55 POW Camps Con’t Civil War Prisons in Confederate Capital of Richmond, VA Libby, Castle Thunder, Belle Isle (only had tents)…and many more! Castle Thunder Courtesy of The Library of Congress April 7, "Looking up Cary Street“ Located today in what is known as Tobacco Row

56 War Continues ( ) Confederates defeated Union troops at Chancellorsville (start at 1:30) in May 1863 But, “Stonewall” Jackson was killed Union forces were unable to capture Vicksburg

57 Gettysburg (July 1863) Lee invaded the North in summer of 1863
Confederate forces engaged with Union troops (lead by Meade) at Gettysburg, PA Dec. 13, Lee’s troops win a bloody battle at Fredericksburg VA May 1-4, 1863, Rebels defeat the Yankees at Chancellorsville, VA and the Union army retreated Stonewall Jackson was mistakenly shot by his own troops and died on May 10 After these 2 victories, the Confederates needed supplies and desperately wanted to win at Vicksburg in Northern territory They heard of shoes and supplies at Gettysburg and went in search of them

58 Gettysburg A.P. Hill led his troops and met up with Lee’s troops
Both Lee and Hill continued towards the town of Gettysburg and ran into the Union Cavalry led by John Buford Buford had established defensive positions on the hills and ridges

59 Gettysburg- Day 1 Hill’s troops approached from the west and fighting began with Buford’s troops on July 1, 1863 Reinforcements arrived with 90,000 Yankee troops and 75,000 Confederates on July 2 Union Armies under Gen. George Meade began to fall back because of the furious Rebel assault- Confeds took control of town However, Lee knew he wouldn’t be successful unless the Confederate Army forced the Yankees to yield their position on Cemetery Ridge, the high ground south of Gettysburg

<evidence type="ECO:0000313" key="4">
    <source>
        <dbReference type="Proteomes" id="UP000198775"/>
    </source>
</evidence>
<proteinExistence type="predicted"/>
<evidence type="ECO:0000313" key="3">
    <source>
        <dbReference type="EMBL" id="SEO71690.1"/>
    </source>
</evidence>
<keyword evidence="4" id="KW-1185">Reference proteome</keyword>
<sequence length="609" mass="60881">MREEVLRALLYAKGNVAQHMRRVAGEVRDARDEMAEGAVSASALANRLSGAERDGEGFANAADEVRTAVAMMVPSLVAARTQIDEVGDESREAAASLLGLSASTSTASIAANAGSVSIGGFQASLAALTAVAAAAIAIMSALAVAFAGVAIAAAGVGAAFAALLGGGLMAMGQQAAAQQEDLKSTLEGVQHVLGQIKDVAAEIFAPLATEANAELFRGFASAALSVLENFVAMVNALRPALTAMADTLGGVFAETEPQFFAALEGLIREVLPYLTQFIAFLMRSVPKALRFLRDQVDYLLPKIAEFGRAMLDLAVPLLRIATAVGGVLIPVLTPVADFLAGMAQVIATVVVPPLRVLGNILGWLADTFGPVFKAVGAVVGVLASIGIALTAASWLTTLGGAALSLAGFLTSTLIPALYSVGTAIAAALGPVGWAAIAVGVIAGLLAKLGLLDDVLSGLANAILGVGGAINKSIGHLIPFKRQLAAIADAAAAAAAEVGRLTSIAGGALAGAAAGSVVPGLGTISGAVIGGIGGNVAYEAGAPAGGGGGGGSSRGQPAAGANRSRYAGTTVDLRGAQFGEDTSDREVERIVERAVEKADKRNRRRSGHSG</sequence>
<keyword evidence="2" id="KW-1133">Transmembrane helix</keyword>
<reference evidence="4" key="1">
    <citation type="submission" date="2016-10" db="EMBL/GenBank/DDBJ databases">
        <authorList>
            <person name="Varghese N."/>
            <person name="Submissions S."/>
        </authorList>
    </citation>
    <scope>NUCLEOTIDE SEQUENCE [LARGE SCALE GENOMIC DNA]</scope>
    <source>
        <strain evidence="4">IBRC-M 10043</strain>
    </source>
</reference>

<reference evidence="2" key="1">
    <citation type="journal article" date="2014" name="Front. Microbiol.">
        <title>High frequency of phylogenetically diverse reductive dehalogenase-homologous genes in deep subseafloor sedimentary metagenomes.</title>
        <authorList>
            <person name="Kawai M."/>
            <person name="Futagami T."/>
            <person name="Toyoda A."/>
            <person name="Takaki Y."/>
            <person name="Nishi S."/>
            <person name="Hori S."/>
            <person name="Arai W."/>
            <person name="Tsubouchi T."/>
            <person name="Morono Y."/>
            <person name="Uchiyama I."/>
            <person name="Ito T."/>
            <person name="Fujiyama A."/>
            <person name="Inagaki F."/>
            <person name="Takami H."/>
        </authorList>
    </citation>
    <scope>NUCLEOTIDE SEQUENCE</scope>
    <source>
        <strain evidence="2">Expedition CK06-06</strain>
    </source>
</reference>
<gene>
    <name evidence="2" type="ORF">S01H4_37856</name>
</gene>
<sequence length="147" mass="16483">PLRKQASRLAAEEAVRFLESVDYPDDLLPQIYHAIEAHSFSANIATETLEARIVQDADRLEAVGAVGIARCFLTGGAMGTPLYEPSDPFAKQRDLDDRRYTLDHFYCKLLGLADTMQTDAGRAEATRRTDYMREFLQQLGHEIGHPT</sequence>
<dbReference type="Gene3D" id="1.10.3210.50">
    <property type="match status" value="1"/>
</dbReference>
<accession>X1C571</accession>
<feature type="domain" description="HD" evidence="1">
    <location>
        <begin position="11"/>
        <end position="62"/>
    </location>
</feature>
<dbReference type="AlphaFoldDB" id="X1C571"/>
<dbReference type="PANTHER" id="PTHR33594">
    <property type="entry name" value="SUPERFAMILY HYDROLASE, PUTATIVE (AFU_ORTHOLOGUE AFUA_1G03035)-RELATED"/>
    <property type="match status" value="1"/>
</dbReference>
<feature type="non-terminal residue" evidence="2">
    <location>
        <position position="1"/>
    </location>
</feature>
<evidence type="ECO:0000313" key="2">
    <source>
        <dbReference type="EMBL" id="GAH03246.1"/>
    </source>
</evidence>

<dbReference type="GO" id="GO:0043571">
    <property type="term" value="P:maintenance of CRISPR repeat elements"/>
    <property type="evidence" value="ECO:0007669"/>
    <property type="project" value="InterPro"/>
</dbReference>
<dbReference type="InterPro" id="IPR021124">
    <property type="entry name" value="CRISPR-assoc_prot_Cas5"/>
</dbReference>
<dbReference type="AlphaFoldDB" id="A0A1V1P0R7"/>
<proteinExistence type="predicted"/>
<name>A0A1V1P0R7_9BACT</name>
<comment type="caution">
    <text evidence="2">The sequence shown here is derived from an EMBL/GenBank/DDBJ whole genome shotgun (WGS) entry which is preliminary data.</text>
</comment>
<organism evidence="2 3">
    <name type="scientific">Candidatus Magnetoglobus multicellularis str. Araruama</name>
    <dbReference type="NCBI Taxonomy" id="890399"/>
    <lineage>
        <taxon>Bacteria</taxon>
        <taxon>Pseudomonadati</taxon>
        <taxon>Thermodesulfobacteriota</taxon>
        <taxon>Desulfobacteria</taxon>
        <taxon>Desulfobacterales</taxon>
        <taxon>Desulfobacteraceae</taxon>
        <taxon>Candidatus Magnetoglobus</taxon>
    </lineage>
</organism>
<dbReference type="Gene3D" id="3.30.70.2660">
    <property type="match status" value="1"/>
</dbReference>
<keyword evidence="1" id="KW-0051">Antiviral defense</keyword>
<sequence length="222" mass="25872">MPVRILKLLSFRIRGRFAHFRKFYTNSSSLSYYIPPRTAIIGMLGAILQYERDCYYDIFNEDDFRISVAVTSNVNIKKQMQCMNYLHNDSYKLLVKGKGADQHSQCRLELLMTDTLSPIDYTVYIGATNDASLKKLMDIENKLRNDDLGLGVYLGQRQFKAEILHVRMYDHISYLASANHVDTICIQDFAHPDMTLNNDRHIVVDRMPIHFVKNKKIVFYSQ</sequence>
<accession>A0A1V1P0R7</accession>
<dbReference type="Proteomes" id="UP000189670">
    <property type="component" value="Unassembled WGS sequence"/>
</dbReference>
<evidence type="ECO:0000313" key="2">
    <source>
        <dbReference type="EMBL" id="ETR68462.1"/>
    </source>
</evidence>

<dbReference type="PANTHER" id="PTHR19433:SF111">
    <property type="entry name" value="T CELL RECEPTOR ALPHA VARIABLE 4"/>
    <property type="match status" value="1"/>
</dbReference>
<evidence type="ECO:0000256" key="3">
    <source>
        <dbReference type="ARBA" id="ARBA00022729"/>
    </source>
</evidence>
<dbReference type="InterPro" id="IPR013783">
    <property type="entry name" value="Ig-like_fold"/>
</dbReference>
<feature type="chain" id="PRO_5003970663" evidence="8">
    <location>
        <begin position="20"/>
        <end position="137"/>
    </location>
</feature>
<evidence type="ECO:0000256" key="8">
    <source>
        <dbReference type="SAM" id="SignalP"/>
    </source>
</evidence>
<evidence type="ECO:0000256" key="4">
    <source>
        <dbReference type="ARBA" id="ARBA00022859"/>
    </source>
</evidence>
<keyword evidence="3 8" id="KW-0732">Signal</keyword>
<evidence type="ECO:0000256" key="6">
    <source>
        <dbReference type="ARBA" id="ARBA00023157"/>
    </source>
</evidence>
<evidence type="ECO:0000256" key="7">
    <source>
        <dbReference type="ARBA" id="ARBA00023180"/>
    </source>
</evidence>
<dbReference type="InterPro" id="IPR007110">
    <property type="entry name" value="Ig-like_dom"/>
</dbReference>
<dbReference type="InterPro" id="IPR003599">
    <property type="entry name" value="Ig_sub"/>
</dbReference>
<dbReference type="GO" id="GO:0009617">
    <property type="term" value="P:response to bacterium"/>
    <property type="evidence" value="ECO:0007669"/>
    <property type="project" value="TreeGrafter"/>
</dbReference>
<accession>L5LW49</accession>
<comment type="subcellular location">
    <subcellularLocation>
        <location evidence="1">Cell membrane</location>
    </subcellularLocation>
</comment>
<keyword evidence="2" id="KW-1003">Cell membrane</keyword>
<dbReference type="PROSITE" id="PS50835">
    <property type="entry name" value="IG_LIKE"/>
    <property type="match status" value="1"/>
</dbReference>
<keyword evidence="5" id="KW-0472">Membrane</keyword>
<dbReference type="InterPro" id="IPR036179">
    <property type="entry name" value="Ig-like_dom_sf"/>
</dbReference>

60 Gettysburg Day 2 (July 2) Lee ordered Gen. James Longstreet to attack Cemetery Ridge Longstreet advanced from Seminary Ridge through a peach orchard and wheat field that stood between them and Union troops A Brigade from Alabama attacked the hill at Little Round Top but were defeated by Union troops led by Colonel Joshua L. Chamberlain Union forces lost 1/3 of their brigade and were running out of ammo when Chamberlain ordered them to charge the Confeds Confederates surrendered Little Round Top History Channel

61 Gettysburg- Day 3 (July 3)
Lee ordered an attack on the middle of the Union lines For 2 hours fire rang out and could be heard as far as Pittsburgh Longstreet thinks he has weakened the Union forces and orders men under Gen. Pickett to march across the battlefield and attack the center of the Union line (known as Pickett’s Charge) Union reloaded and decimated the Confeds who fled fearing counter-attack Lee sent Cavalry led by Gem. James E.B. (Jeb) Stuart to try and surprise Meade and meet up with Longstreet Stuart stalled however because of battle with Robert Gregg Lee gave up hopes of invading the north and returned to VA Depressed, he resigned but Davis would accept it